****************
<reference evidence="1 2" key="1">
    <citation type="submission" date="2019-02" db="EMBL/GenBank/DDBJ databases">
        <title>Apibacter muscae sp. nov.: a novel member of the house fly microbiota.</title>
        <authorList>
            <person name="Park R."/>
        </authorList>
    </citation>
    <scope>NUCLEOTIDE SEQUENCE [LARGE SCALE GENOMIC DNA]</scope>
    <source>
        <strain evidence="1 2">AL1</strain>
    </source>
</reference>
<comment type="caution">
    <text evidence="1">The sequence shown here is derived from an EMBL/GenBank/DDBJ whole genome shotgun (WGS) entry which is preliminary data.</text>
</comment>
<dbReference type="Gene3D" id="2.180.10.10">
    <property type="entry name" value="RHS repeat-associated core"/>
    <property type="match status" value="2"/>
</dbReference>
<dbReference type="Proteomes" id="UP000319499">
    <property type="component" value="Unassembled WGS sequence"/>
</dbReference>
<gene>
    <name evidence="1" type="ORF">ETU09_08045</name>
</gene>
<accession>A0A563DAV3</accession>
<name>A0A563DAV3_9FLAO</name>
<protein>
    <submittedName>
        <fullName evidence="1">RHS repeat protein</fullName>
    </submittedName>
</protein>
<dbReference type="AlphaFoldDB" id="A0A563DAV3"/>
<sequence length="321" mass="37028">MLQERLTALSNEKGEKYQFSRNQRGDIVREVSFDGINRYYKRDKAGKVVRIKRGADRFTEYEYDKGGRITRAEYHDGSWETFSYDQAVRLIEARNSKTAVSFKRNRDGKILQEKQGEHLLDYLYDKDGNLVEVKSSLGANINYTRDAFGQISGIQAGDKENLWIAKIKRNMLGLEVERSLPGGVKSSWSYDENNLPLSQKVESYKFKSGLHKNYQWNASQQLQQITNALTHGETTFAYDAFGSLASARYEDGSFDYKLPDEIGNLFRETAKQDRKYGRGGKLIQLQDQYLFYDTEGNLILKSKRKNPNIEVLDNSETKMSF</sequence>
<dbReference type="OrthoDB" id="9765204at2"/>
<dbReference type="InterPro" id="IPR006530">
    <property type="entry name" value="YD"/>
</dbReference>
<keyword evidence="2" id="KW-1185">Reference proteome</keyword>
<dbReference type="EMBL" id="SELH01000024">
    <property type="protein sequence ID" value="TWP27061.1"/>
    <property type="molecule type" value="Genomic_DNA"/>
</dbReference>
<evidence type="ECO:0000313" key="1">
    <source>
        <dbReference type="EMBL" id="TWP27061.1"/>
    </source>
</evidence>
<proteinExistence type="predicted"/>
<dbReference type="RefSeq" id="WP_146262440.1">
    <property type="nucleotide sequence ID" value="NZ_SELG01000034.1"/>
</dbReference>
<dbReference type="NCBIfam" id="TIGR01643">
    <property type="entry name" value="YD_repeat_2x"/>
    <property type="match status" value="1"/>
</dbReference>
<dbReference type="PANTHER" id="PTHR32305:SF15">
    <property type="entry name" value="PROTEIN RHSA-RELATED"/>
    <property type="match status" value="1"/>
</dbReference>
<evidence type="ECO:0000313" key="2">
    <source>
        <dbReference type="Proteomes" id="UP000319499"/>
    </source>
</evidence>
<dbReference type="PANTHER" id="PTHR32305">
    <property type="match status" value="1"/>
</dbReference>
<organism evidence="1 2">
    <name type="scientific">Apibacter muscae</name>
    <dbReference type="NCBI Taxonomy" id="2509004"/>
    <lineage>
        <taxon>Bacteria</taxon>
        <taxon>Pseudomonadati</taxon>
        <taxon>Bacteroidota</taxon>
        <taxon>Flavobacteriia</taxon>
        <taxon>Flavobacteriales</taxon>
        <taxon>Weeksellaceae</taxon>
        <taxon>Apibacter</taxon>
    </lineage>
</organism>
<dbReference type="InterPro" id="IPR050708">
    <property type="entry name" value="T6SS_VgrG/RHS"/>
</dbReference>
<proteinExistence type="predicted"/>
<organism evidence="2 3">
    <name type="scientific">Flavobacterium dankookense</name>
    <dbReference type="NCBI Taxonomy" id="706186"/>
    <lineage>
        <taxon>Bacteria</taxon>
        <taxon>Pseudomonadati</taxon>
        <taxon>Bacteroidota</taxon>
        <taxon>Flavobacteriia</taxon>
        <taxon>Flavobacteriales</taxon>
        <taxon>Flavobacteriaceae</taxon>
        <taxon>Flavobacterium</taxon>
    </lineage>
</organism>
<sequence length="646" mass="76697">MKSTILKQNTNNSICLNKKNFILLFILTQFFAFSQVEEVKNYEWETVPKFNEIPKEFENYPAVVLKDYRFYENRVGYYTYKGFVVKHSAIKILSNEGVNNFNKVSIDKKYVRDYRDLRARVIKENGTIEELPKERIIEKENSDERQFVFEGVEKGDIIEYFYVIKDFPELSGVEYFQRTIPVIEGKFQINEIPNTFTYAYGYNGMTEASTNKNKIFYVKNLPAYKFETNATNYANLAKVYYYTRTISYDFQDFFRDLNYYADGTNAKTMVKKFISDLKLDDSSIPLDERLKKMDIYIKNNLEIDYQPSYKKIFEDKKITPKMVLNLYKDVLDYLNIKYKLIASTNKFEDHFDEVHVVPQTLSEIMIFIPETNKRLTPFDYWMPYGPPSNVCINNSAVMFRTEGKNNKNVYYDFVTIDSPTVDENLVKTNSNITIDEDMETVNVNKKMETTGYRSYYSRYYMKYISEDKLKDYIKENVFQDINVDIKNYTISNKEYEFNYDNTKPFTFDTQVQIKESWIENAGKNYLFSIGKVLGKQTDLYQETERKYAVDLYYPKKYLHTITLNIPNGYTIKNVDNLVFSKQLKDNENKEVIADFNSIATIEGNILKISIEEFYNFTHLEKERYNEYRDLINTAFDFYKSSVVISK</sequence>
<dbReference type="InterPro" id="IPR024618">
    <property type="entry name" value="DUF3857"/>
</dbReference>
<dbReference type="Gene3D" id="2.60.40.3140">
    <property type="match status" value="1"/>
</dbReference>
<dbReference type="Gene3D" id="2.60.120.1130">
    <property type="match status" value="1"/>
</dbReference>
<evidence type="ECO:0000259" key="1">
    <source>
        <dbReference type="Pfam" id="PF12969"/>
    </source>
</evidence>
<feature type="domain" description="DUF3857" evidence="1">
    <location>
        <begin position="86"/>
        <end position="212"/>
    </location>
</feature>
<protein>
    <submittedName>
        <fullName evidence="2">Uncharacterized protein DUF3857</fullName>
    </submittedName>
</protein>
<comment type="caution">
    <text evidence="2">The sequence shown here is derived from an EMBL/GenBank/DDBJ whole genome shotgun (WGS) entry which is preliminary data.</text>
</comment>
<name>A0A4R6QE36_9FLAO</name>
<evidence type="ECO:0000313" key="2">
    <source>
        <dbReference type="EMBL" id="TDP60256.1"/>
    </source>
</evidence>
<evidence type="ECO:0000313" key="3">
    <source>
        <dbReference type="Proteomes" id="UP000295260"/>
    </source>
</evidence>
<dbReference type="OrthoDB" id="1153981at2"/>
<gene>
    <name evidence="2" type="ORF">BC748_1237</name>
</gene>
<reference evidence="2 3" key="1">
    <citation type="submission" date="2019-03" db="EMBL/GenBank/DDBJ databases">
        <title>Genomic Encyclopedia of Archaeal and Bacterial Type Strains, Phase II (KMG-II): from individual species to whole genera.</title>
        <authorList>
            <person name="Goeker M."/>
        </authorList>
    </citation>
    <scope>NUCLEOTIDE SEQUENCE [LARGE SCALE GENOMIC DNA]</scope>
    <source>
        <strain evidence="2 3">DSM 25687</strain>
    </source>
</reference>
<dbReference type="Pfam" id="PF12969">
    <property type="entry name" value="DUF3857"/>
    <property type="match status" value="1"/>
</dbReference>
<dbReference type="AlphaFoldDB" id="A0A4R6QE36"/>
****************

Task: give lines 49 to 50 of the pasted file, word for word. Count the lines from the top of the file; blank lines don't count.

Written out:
<proteinExistence type="predicted"/>
<dbReference type="RefSeq" id="WP_146262440.1">